One of my favorite Italian restaurants in NYC is Il Gattopardo (The Leopard). Gianfranco Sorrentino is a most gracious host and Chef Vito Gnazzo always prepares a memorable meal.  Recently, I met Barone Francesco Ricasoli for lunch there.IMG_7693

The name Ricasoli has been tied to Chianti from the 19th century when Bettino, known as “the Iron Baron,” developed the blend for Chianti . Francesco is the great grandson of the Iron Baron. The family traces its involvement in wine back to 1141 and theirs is one of the oldest wine estates in the world.

Barone Francesco Ricasoli

Barone Francesco Ricasoli

250 hectares of vineyards surround the castle of the estate which is the largest in Chianti Classico. The 1,200 hectares between the villages of Gaiole and Castelnuovo Berardenga include valleys, oak and chestnut woods, and 26 hectares of olive groves.

Francesco took over the running of the family estate in 1993 when he bought back the Castello di Brolio from the British company that it had been sold to. With the  collaboration of universities and a key scientific research center, he began to look more closely at his estate and what he could do to improve it.

The Soil

 

The Wines

Brolio Bianco 2013 Made from Chardonnay, Trebbiano and Malvasia. Cold maceration at 5°C for 6-8 hours without oxygen. Fermentation in stainless steel at extremely low temperature 12/16°C. (53.6°-60.8°F). Trebbiano, Malvasia and part of the Chardonnay ages in 500-litre French barrels (first and second use). Sauvignon Blanc and the rest of the Chardonnay are vinified in stainless steel. The bouquet is delicate, fragrant and slightly fruity with floral notes. Dry, smooth taste, pleasantly fruity with an underlying note of almonds. $25IMG_7683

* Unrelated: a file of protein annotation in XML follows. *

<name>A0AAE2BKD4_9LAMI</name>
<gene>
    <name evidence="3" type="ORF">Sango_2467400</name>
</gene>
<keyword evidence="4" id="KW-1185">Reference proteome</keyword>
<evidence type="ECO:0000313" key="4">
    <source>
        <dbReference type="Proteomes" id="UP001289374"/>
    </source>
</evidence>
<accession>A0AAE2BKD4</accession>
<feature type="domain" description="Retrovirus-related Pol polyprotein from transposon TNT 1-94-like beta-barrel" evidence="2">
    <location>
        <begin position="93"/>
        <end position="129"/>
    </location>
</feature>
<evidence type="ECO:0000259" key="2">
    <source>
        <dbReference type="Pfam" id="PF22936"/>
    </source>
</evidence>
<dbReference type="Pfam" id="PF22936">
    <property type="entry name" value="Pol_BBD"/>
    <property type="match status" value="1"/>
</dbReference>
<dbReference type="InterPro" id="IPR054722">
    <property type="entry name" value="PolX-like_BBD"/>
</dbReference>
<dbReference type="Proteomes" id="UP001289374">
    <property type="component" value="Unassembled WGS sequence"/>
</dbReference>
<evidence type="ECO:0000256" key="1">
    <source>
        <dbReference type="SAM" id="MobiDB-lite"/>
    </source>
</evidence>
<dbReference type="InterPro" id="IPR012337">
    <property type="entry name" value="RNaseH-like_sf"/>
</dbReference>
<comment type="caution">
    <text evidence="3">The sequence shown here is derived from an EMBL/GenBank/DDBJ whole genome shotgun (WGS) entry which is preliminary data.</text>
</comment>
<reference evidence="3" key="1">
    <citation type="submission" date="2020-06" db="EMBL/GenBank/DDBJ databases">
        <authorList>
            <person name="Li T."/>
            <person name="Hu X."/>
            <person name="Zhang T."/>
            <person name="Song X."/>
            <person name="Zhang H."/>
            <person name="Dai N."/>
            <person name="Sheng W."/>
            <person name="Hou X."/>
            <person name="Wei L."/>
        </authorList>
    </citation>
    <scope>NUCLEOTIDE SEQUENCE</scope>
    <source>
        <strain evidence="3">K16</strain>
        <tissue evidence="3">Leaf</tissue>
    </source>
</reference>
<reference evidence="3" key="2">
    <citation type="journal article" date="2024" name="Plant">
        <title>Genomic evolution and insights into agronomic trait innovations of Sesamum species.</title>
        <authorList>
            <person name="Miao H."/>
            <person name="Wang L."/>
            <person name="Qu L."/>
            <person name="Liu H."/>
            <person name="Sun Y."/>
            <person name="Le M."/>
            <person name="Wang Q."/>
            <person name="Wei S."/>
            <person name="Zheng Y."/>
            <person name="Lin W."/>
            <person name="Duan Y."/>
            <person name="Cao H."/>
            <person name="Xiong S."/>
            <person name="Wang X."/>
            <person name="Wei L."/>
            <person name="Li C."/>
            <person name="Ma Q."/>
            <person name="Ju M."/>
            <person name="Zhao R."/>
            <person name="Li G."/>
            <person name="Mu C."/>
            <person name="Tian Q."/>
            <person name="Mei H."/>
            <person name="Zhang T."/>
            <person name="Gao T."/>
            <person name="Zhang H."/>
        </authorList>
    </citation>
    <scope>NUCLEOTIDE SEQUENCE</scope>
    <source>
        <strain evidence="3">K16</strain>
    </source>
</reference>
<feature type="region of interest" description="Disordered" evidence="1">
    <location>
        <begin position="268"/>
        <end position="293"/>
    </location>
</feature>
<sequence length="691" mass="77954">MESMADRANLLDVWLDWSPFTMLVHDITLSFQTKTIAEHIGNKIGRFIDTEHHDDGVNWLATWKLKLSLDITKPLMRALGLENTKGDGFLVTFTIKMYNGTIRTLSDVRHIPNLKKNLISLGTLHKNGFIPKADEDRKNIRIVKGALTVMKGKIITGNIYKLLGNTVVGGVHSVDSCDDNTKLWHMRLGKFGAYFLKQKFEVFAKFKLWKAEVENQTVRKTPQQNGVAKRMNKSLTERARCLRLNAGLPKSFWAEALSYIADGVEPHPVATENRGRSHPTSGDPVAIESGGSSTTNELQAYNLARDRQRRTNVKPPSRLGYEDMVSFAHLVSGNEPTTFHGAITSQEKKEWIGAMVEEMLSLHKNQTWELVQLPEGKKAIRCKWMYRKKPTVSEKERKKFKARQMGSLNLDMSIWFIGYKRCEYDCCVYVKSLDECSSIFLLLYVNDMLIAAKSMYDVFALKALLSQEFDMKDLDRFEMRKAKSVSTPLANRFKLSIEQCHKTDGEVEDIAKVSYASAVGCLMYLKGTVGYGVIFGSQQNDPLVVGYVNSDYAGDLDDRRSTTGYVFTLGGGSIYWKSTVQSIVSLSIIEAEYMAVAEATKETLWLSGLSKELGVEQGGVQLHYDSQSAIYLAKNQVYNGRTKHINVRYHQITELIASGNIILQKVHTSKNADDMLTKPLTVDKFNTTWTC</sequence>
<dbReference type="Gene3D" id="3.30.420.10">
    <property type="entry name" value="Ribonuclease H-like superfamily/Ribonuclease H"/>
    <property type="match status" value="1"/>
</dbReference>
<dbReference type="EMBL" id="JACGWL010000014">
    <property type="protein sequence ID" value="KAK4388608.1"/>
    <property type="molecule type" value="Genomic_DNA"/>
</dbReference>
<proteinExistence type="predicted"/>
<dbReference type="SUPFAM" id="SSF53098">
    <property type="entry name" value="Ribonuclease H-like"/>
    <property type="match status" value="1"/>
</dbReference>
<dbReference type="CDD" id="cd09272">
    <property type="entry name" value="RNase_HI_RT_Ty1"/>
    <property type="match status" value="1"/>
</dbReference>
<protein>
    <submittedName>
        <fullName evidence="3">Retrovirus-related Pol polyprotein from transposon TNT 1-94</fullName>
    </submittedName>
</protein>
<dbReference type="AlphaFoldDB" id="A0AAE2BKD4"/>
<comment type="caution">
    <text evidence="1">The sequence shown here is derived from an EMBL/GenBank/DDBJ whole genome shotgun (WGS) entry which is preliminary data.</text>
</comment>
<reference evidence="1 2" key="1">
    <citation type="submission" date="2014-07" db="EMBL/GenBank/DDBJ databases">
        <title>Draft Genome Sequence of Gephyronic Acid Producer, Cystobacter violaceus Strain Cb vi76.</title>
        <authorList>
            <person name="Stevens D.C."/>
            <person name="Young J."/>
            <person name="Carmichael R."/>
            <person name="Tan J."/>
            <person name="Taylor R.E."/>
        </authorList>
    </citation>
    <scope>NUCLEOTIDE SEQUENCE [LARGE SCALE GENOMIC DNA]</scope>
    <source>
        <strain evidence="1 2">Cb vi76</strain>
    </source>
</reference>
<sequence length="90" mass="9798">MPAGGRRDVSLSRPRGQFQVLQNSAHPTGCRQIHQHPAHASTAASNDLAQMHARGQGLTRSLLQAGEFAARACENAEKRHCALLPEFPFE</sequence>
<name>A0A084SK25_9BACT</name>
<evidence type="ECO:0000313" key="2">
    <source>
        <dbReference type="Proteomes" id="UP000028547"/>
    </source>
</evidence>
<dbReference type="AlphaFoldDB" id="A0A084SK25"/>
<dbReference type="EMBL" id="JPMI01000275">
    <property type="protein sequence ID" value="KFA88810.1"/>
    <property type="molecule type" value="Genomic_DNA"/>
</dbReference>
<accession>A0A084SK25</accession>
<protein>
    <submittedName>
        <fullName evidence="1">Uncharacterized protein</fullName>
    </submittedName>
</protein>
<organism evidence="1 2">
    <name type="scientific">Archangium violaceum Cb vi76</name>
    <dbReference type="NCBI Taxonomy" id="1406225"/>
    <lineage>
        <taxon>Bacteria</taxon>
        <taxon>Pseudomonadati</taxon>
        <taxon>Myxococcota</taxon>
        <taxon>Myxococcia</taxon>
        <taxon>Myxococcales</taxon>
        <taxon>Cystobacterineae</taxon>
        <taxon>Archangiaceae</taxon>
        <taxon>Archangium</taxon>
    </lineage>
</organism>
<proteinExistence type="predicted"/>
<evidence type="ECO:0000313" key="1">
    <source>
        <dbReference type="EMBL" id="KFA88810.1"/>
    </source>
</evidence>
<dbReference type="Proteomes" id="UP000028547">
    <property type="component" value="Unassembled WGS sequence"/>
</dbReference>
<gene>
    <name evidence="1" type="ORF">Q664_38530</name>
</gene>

Francesco wanted to find out what the best clones of Sangiovese are, what is the best soil for that specific clone, and what is the best wood for it to be aged in. Beginning in 1995 the ancient Brolio vineyards were gradually being replanted. Francesco started a research project to study and select biotypes of Sangiovese and other typical Chianti varieties. In 2005, 12 were identified, considered to be the best with the most potential for the purpose of selection, and good candidates to become new clones together with those already officially recognized. Three years later, the rootings obtained from these clones were planted.  Francesco told me that there was an independent institute working with the clones and trying to have them certified by the Ministry of Agriculture. He added that all the grapes were picked by hand.